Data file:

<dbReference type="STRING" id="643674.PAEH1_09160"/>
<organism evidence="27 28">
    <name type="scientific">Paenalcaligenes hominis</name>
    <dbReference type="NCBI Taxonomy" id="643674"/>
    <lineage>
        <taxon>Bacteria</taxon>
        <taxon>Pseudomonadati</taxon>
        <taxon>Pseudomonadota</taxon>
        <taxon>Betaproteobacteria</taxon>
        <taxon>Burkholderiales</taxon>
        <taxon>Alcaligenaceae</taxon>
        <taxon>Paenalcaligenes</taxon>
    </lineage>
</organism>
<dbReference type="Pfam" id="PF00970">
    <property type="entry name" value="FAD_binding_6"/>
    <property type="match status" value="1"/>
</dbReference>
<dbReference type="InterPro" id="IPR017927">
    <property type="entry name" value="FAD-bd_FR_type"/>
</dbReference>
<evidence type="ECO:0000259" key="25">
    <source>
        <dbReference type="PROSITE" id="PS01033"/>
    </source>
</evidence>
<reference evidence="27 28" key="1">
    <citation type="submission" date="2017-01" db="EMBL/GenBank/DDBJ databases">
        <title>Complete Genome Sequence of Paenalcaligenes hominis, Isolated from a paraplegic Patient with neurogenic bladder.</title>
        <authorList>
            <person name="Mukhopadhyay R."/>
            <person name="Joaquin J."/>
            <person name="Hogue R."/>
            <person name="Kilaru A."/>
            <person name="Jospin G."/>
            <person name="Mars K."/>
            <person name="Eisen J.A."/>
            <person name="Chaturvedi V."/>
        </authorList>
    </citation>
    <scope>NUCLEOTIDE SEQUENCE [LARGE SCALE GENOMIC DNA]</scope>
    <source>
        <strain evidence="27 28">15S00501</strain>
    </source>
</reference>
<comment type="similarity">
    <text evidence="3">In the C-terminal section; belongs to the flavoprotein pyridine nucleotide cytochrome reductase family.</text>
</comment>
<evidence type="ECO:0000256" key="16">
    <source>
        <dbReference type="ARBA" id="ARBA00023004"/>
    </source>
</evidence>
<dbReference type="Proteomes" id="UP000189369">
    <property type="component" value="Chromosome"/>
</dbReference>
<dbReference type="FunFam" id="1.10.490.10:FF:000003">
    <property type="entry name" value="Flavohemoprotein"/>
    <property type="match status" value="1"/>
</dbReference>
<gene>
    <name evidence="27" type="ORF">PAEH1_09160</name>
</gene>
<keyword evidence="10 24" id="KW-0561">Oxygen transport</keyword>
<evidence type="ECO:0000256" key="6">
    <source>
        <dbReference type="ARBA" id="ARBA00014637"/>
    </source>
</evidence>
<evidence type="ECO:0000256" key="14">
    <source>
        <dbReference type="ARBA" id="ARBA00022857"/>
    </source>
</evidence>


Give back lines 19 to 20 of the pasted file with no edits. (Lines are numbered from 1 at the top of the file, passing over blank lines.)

<dbReference type="InterPro" id="IPR017927">
    <property type="entry name" value="FAD-bd_FR_type"/>